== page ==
Tuesday, March 14, 2017

Yoga Instructors and Student Types - A Few Perspectives

By Kathryn Boland 

Do you ever talk to yoga instructor colleagues about certain types of students that you experience, and through that collaborate on effective teaching techniques for such students? As long as this does not venture into petty gossip, this can be very useful dialogue. I recently wrote an article for this blog about different types of challenging students that we encounter. Each student is unique, and a gift of presence, in his/her own way - and stereotyping never helped anyone. Yet looking at students in general categories can help us yoga instructors develop and refine certain strategies for best serving them.

I described these types from my own experiences - as an instructor, as a student, and from media about yoga I’ve taken in (books, videos, et cetera - which is also taken in through the lens of my own experience). I became curious about what types of students other yoga instructors have perceived, and how that has played into their teaching. I reached out to a few fellow instructors on the matter. These instructors are all active and experienced instructors based in Boston, MA. I hope that sharing their responses contributes to dialogue about how we instructors can best offer our knowledge, skills, and intuition as vessels of yoga for the world - to all whom we guide.  

KB: What are some challenging types of students that you encounter? Why? How do you seek to best serve them as an instructor despite those challenges? 

Tara Jackson: Some challenging students I've encountered are ones who don't know how to express what exactly they're looking for in a class. Months after graduating in 2014, I had a student after class demand from me, "make us sweat" and to move faster next class. I was so confused and offended at her tone.  The next week when I taught that class I focused on more core and a strengthening sequence.  To my surprise, although we moved slower than the student requested she noticed she gained more at this level.  She told me, "I actually struggle with planks, that was very challenging for me.  Thanks for class."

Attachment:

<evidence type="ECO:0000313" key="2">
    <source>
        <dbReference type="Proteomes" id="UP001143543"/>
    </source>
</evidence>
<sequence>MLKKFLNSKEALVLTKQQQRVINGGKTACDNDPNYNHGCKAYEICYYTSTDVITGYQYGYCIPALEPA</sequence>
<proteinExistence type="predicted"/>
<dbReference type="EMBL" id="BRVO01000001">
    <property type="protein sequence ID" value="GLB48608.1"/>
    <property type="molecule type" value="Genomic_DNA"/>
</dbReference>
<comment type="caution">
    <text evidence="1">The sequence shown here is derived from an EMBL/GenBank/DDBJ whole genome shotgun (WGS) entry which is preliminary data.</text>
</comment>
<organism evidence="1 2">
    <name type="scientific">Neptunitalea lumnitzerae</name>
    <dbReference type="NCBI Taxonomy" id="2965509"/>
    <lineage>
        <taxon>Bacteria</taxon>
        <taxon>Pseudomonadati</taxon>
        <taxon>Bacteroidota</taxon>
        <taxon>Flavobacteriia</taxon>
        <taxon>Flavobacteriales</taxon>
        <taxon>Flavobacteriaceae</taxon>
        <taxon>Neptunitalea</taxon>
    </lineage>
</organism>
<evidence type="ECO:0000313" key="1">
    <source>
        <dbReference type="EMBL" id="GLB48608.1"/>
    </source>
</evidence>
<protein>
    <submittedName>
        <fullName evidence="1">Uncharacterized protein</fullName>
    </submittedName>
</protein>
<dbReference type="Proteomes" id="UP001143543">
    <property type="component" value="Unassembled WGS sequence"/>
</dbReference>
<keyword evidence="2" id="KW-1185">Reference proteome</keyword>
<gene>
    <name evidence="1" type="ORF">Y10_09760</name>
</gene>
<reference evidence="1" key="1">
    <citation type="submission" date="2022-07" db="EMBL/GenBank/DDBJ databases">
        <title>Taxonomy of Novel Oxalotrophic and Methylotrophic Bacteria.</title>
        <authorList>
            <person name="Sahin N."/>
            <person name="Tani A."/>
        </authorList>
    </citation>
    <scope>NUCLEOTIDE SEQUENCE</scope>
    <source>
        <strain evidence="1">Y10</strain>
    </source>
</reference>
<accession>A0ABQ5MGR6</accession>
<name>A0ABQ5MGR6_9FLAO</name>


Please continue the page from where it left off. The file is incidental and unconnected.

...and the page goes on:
Johnathon Holmes: For me, the most challenging students are the ones who tend to “do their own thing” in class. It doesn’t happen too often, but when it does, I find it distracting.  It impacts the overall energy of the group to have one student having a “home practice” in the middle of class. I’m always encouraging students to modify or level something up if it’s available, but that is not the same as seeing a student completely ignore you and take themselves a different direction. As a new teacher (2.5 years in), I struggle with how to deal with these students - do I leave them be? Do I politely ask them to follow along with the class? Do I speak with them after class (this is what my gut tells me)? As a teacher it is my job to hold space for everyone in the class – and if a student is acting in a way that is disruptive to me or other students, it is my job to remedy the situation. 

Tiffany O’Connell:  Oooh, this is a tough one because I really appreciate having students of all levels and limitations in class because they challenge me to be a better teacher. I am an extremely sensitive person and so I would have to say when I sense a struggle with a student, be it a pose or a mental/emotional block. I will often use humor, sarcasm or a relatable experience of my own to lighten their burden. 

Jessica Pate: The most challenging student in class is the student who comes in looking to achieve something. This type of mindset is SO hard to escape in our culture because "achievement" is often used as a metric for success. Coming into a yoga class trying to achieve (whether that be a specific shape, state of mind, or feeling) can limit your experience and take away from the beauty of noticing things as they arise organically. My favorite part of the yoga practice is the unexpected. While I teach a strong, alignment based class, I try to take [my] students out of the mindset of a goal-driven practice by bringing attention to some of the intricacies of the body. By noticing small relationships within a pose and how our body and mind respond, we can start to shift our mindset into curiosity and acceptance rather than achievement and judgement.

Kathryn Boland is a Yoga teacher and a graduate of the Yoga teacher training program at: Aura Wellness Center in, Attleboro, MA. 

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